Eventually, a fully battened sail was developed that furls into a boom with a large roach. To handle the huge batten loads involved, Schaefer Marine designed a special hinged track system on the back of the mast. The entire track rotates and has an outer groove for the batton receptacle and inner groove for the bulk load.

After some fine tuning on the owner’s current yacht the system works well, and now these experiences are set to be translated on to a much bigger scale.

Athos is designed with captive winches so that she can be sailed pushbutton. Because of the yacht’s massive hydraulic capacity, all the winches and other sailing related equipment can be used simultaneously.

‘The most incredible shapes of blocks and stainless steel brackets were required in order to get everything organised,’ says Zijlmans. ‘A load sensor system has also been developed to measure tension in critical lines, with monitors installed and the signals from the rails collated and displayed on screens in the engine room, deckhouse and crew areas.’

Athos has many customised innovations, each of which sound relatively simple but required a separate study

Once completed there will be many more high-tech features to be admired on Athos from the moment one steps aboard, which can be from either side of the yacht via boarding ladders that retract into the platforms or using a bespoke stern platform. In the cooling arena alone, Athos has many customised innovations, each of which sound relatively simple but required a separate study in their own right.

Her on-deck dashboards, for example, are not linked into the overall air-conditioning as normal but cooled locally by ventilators and cooling elements that have been shaped to fit within the exact space and equipment.

A similarly compact and lightweight solution was also developed for the audio-visual stacking area. And the engine room has a very special system that lowers the temperature using outside cooling water and blowers.

Perhaps the greatest testimony to the achievement is that all the systems and solutions detailed here have been completed without impinging on the interior volume of the yacht’s living areas.

Courtesy Jeff Brown Superyacht Media

A great deal of space has been dedicated to crew as the owner recognises the need to attract the very best people to run such an ultra-advanced vessel. One example is the spacious and comfortable engineer’s accommodation connected to the main switchboard control room.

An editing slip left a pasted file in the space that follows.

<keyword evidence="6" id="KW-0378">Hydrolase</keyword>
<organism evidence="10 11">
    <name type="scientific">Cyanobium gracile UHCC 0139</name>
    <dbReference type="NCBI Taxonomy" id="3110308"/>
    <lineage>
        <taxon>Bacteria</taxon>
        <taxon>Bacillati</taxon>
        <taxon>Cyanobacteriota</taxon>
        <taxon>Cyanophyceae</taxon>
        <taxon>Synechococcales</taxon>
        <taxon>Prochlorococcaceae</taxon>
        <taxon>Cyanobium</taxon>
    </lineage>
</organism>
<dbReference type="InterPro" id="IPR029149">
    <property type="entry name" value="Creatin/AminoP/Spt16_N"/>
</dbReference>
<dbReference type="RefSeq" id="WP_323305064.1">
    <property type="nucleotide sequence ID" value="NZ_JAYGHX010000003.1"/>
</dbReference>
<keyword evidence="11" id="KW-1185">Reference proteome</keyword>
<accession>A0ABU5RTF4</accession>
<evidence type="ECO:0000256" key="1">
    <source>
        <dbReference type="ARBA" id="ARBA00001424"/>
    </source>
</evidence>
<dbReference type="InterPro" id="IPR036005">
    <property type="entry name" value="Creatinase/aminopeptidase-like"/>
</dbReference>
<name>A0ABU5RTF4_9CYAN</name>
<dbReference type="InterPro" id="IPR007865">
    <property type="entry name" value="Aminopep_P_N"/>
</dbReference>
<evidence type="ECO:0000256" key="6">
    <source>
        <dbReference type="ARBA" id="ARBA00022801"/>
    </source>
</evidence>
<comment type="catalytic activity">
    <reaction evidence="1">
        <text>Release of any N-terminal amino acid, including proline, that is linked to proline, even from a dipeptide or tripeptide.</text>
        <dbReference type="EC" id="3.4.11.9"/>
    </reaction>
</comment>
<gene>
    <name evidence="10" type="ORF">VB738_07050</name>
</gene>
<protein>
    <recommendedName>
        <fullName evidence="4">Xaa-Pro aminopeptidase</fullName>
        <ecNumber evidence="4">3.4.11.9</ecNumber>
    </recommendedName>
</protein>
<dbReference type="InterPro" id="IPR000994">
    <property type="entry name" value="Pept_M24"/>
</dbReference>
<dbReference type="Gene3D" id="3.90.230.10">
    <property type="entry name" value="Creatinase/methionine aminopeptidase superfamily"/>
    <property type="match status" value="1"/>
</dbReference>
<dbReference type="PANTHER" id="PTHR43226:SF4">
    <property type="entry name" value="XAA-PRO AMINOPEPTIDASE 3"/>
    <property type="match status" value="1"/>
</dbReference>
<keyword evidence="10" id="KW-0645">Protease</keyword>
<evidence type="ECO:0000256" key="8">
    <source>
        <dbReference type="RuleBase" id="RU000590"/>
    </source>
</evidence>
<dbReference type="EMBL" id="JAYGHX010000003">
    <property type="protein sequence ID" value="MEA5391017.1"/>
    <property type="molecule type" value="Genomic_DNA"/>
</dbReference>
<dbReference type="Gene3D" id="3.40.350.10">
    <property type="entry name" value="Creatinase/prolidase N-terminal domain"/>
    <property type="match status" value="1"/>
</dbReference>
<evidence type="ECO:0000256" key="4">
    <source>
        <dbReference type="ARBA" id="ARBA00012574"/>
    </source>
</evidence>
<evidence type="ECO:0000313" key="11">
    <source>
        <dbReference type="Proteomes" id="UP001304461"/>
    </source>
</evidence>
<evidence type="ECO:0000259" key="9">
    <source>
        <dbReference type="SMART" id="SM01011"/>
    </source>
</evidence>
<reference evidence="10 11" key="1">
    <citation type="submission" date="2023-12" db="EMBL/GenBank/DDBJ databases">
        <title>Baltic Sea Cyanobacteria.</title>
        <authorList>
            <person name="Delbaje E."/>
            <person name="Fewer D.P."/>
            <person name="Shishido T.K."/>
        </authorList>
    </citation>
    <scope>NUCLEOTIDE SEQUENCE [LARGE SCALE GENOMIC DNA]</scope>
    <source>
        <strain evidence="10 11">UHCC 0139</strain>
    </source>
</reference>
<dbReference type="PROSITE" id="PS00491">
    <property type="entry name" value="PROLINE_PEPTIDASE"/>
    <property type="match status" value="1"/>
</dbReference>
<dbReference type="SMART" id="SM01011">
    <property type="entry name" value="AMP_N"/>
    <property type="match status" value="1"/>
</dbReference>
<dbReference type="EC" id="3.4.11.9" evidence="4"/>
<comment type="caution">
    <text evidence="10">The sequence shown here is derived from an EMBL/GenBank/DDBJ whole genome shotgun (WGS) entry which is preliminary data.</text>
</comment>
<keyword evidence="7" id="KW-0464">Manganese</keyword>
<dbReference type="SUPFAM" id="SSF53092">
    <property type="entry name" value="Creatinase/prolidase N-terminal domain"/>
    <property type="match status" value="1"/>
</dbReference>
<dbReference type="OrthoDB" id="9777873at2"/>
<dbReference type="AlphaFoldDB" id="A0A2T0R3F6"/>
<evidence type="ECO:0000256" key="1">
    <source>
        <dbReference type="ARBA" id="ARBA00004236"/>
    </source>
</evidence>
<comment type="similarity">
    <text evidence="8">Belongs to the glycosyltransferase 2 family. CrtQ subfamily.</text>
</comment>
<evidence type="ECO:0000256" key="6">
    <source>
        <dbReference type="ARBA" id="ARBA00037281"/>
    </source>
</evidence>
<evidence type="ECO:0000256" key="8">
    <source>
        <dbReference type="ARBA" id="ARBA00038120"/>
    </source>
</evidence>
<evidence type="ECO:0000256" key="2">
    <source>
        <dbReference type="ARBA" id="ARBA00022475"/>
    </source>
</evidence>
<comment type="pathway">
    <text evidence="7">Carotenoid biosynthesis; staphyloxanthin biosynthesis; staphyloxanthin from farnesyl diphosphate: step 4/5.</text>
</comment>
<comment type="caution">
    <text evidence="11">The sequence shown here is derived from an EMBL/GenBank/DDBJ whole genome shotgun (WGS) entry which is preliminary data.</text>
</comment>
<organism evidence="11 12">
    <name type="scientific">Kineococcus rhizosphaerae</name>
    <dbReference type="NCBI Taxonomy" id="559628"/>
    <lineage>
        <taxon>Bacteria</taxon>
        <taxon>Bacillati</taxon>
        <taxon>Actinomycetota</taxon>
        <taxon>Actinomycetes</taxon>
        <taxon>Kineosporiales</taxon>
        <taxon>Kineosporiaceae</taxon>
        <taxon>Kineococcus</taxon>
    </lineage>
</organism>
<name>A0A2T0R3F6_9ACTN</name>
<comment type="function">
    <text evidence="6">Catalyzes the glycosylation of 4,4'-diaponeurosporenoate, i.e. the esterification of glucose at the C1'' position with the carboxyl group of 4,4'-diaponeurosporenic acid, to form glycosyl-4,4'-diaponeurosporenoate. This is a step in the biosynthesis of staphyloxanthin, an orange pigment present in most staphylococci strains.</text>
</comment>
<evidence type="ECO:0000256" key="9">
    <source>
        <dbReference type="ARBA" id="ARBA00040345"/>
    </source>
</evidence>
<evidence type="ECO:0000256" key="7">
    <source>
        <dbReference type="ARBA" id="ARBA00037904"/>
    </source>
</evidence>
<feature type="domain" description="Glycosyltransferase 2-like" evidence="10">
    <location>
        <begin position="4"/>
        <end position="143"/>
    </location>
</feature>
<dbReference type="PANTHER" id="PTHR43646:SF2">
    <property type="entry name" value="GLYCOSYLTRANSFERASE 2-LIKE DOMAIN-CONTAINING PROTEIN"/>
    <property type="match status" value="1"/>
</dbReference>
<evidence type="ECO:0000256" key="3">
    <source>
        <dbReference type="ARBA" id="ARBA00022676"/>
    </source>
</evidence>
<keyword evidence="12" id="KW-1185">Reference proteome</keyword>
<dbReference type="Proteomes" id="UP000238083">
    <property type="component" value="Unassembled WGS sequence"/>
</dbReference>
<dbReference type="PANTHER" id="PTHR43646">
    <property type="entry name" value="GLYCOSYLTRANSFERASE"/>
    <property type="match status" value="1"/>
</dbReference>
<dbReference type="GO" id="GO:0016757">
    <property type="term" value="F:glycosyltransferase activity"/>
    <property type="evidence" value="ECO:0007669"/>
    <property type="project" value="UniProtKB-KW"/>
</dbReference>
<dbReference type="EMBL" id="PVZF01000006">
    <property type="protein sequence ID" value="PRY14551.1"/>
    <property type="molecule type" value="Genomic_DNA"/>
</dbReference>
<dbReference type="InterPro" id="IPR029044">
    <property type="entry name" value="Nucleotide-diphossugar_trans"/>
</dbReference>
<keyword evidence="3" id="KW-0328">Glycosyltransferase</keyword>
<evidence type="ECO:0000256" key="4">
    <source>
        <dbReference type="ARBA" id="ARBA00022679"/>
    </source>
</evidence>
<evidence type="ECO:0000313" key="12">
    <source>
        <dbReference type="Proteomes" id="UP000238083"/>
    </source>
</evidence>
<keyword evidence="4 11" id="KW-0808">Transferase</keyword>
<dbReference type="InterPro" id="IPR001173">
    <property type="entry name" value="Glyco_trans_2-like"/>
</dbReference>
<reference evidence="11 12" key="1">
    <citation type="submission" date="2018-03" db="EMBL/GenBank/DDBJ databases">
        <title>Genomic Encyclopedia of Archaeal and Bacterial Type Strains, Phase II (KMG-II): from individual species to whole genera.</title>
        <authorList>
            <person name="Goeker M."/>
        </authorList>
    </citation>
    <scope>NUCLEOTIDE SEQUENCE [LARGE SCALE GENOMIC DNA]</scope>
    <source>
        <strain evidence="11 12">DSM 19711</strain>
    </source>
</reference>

An amazing amount of storage has also been found for toys, one of which is a Polaris flying tender (a lightweight Zodiac with a hard bottom and wings) that will be garaged in the forepeak. Two other custom tenders will be kept on deck, while there is also storage for two Optimists, two Laser Vago sailing dinghies, and all kinds of other toys in two huge side lockers next to the deckhouses.

Athos is a classic case of how tomorrow’s technology can be integrated in a yacht that visually speaking pays homage to the golden days of yachting past. The vast teak deck may still be partially covered for protection but it is already clear that she is going to look spectacular.

An amazing amount of storage has also been found for toys, one of which is a Polaris flying tender

Come Athos’s launch in spring 2010, however, and aesthetics will not be the primary concern of Captain Nick Haley. No stranger to record-breaking yachts, having spent six years at the helm of Windrose of Amsterdam (also built by HJB), Haley is not underestimating what will be involved in ensuring that the extraordinary technical systems above and below Athos’ waterline actually work in practice.

‘Although Athos’ critical systems have undergone a detailed development process, we still foresee an extensive commissioning and sea trialling period,’ he says. ‘There will no doubt be some prototype systems that do not work perfectly first time, and possibly some systems that we assume will not give problems end up doing so. Hopefully there will also be systems that we think might give commissioning headaches and yet work trouble-free straight away.’

Haley also believes that the biggest challenge of all will be to extract the full sailing performance from the boat.

‘This process will continue well after the yacht leaves HJB. As the dimensions of and potential loads in the rig are so great it will be an awesome and exciting task.

‘As well as the new track system to handle the roached in-boom furling sails, we are also at the limit of what is possible with running rigging, hardware and winches. In more than one sense we will be setting off on a voyage of discovery.’

Anton van de Koppel/Questmedia; courtesy of Holland Jachtbouw; Hoek Design; Rondal